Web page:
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Updated: Feb 9

Some suggestions for feeding your

Super Sunday gathering.

This is definitely no place for a wine glass... or even silverware.

What is "Super Bowl food?" I would sum it up succinctly as follows: fun, bold-flavored, beer-friendly, and easy to eat while watching the game. And I would add that it should be easy to prepare in advance for a good-sized crowd.

If the American public had to pick ONE SINGLE item to serve for Super Bowl gatherings, pizza would likely spring to most minds. Now, I admire the art of great pizza-making as much as the next guy, but being married to a strict glutenista has moved me well away from the grain silo. (And besides, I have nothing in particular to add to anyone's knowledge of pizza.)

I'm guessing that my personal choice-- chili-- would score respectably high in such a nationwide poll.

To me and many others, chili is a quintessentially American dish. (The Mexicans adamantly deny parentage.) And yet recipes vary greatly by region; orthodox Texas chili, for instance, contains neither beans nor tomatoes. Some versions of chili contain beer, others chocolate. In Cincinnati they serve their finely minced, multi-spiced variant over spaghetti or hot dogs. (HERE is their recipe.) There is even (gasp!) a credible vegan version of chili. Having grown up on weekly "Chili con Carne" in our school cafeteria, I regard chili as a mildly spicy stew of kidney beans, ground beef, tomatoes, onions, and peppers, so I work from that basis.

If you are cooking for just yourself or a smallish game-day gathering, I have an easy basic chili recipe for you-- a few months back I worked up what I dubbed MINIMALIST CHILI, a recipe comprised of the smallest possible quantities of the fewest possible ingredients.

The bare minimum for a batch of delicious chili.

For a bigger batch you can simply double this "minimalist" recipe... or you might go back in time four decades to this culinary masterpiece:

Upon its release in 1982, THE SILVER PALATE COOKBOOK (Rosso & Lukins) quickly became the decade-defining foodie bible for thirty-something baby boomers. The Silver Palate chili recipe-- CHILI FOR A CROWD-- was an especially huge hit... even though it calls for NINETEEN different ingredients. The authoresses graciously suggested varying their recipe according to one's tastes and whims; accordingly, I strongly recommend omitting (or at least substituting for) their canned black olives. It might have seemed like a good idea four decades ago, but our ever-increasing aversion to chemical additives (like the dye used to make green olives black) drives most of us to the olive bar for pitted kalamata olives in lieu of the canned crap. Chili doesn't really need any type of olives, but the kalamatas work just fine. (If you opt to include them, I recommend taking the time to halve them lengthwise.)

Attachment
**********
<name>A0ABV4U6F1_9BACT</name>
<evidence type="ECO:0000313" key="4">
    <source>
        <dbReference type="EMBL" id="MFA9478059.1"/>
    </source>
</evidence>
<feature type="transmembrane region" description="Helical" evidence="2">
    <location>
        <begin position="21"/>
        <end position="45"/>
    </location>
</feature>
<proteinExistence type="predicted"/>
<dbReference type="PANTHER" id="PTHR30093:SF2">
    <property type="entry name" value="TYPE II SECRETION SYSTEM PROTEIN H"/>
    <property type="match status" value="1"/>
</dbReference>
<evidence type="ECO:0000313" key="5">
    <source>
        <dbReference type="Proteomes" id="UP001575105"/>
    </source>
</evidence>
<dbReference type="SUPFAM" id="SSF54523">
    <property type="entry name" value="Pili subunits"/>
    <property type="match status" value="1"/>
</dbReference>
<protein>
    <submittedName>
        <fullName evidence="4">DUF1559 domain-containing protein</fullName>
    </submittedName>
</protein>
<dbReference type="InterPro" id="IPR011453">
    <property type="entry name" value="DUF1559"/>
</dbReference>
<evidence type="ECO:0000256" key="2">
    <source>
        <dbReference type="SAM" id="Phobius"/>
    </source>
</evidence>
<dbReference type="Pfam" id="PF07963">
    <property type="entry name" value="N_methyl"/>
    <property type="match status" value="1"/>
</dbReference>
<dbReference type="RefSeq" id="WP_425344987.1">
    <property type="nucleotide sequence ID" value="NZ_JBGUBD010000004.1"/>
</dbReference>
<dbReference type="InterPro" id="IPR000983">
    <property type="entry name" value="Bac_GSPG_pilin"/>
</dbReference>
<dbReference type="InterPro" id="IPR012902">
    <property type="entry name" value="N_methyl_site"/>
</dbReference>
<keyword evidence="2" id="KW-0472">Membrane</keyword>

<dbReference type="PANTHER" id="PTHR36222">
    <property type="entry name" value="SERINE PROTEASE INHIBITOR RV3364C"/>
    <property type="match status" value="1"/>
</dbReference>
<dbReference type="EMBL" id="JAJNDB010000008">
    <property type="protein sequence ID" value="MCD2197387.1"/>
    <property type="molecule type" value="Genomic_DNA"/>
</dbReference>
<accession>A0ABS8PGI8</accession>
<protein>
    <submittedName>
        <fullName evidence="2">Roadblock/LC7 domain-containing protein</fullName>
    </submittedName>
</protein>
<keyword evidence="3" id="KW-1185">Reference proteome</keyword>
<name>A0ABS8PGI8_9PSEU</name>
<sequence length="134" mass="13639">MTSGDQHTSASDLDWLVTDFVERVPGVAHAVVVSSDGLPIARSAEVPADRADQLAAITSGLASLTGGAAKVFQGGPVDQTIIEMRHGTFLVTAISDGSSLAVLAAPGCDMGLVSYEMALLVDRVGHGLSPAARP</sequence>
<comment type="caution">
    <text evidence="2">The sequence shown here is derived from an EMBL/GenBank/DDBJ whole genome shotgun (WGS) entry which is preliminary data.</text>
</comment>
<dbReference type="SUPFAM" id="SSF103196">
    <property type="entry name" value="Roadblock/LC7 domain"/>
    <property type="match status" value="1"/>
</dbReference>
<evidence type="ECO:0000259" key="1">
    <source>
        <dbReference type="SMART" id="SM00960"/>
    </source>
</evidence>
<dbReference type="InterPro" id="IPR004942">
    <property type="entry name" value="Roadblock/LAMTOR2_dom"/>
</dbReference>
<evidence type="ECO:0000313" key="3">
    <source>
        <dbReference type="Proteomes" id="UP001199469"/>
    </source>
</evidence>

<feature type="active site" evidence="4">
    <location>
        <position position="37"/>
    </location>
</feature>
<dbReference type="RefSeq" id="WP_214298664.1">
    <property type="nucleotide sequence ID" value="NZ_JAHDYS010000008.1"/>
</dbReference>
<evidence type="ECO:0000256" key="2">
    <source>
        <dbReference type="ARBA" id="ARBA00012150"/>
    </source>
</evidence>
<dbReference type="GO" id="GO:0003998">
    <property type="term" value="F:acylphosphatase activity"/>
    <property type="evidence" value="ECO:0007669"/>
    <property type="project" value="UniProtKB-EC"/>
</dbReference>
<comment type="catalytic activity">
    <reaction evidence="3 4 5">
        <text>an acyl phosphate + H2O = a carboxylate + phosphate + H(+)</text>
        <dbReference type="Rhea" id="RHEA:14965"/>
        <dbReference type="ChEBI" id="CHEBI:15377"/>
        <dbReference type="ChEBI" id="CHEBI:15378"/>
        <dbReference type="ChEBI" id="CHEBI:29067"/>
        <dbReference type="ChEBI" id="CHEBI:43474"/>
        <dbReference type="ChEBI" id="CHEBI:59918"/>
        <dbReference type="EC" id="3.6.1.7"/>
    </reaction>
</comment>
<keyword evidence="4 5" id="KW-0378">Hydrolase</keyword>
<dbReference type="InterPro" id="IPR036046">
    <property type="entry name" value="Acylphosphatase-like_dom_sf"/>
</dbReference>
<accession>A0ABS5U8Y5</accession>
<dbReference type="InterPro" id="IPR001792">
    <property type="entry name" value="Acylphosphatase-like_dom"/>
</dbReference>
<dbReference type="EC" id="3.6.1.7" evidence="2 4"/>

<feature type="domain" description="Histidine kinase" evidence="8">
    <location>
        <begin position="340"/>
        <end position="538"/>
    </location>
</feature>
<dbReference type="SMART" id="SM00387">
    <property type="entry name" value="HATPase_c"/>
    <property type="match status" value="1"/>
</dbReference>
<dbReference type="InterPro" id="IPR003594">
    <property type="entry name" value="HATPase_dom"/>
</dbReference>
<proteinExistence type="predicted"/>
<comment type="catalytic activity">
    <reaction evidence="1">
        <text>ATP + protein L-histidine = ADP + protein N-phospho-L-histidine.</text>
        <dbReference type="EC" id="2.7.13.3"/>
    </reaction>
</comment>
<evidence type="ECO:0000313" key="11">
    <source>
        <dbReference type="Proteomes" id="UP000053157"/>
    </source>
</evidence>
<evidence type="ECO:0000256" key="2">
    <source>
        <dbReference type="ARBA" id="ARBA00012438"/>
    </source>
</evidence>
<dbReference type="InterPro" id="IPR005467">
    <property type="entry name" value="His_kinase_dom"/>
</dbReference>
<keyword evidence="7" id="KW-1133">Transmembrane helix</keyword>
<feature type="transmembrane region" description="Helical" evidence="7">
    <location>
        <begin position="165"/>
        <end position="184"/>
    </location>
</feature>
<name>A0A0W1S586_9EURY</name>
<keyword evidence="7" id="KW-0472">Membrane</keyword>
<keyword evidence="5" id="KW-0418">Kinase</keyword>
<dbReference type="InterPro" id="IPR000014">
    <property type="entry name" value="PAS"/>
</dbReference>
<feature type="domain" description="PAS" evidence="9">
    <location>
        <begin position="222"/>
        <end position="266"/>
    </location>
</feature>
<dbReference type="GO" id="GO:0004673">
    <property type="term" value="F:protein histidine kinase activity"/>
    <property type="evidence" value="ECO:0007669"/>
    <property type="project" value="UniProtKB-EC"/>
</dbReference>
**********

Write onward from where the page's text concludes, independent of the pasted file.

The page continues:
Which brings us to another ubiquitous Super Bowl staple-- Wings.

NO, dammit-- I meant BUFFALO Wings! (Then again, "Wings at Halftime" might've made a great tie-in.)

Prior to 1964 the lowly chicken wing was destined for either the stock-pot or the trash can. But then a couple of Buffalo restaurants started serving fried wings with hot sauce (history is unsure which restaurant came first) and a low-end culinary revolution was begun.

I meant THESE Bad Boys, complete with celery & blue cheese sauce.

Hard to believe they've been with us for half a century now.

But no-- as popular as they are, I'm not suggesting Buffalo chicken wings for your Super Bowl gathering. That's because one really needs a commercial-grade fryer-- a.k.a. a "Fry-o-lator"-- to cook them properly. What's worse, thanks to limited supply and overwhelming demand, chicken wings aren't "low-end" anymore.

I reflexively glance at a lot of prices when I'm grocery shopping just to keep track of the big economic picture and market trends. While doing so, I've noticed that the price of chicken wings has crept upward to rather expensive considering that they are approximately 50% bone by weight. In response, I've spent the last few years trying to replicate the flavor of wings in the far meatier chicken drumsticks that still sell for about a dollar per pound.

And Dear Reader, I have met nothing but failure after failure. But then I tried treating drumsticks not like wings, but rather like... chicken. Here's my latest version (and variants) that I believe is suitable for Super Sunday:

Salt the drumsticks and let them stand for half an hour or more. Soak them overnight in buttermilk. Pat dry, then soak for four hours in Frank's Hot Sauce. Pat dry, then dust with your choice of spice rub. (HERE is a perfectly good basic recipe you can make yourself.) Roast on a rack at 425ºF to an internal temperature of 160ºF. If you must, here is a recipe for "Buffalo Sauce" for dipping or brushing them after they're cooked.

Alternatively, you can approximate traditional firehouse BBQ chicken-- just skip the rub and brush the drumsticks with your favorite BBQ Sauce (HERE is mine) and roast to 160ºF while monitoring the deepening color. When you hit the target temperature, feel free to brush on more sauce and broil for a brief spell if you like a good dark scorch.

And if the idea of buttermilk doesn't exactly excite you, I recommend the "Amish version." When I used to truck through central Pennsylvania, I regularly stopped at the Amish barbecue stands for their delicious chicken. When I asked one of the straw-hatted young fellows to show me his "secret recipe," he laughed and pointed to a case of commercial Italian salad dressing in which they marinate their chicken before grilling. (I used this as a basis for last year's A HACK FOR ROAST CHICKEN.)

So whether you marinate them in buttermilk or salad dressing, whether you coat them with dry rub or BBQ sauce, I think you'll find drumsticks easy to prepare and also a great alternative to wings.

And of course you ARE serving chips, right? And I mean crackly, salty TORTILLA chips. For optimal favor they should be big and oily. Please consider skipping the fancy flavored and fat-free versions and instead purchase plain chips that cry out for the perfect dip. Toward that end, I recommend that you purchase your salsa in a jar but make your own guacamole from scratch... or, perhaps, mine--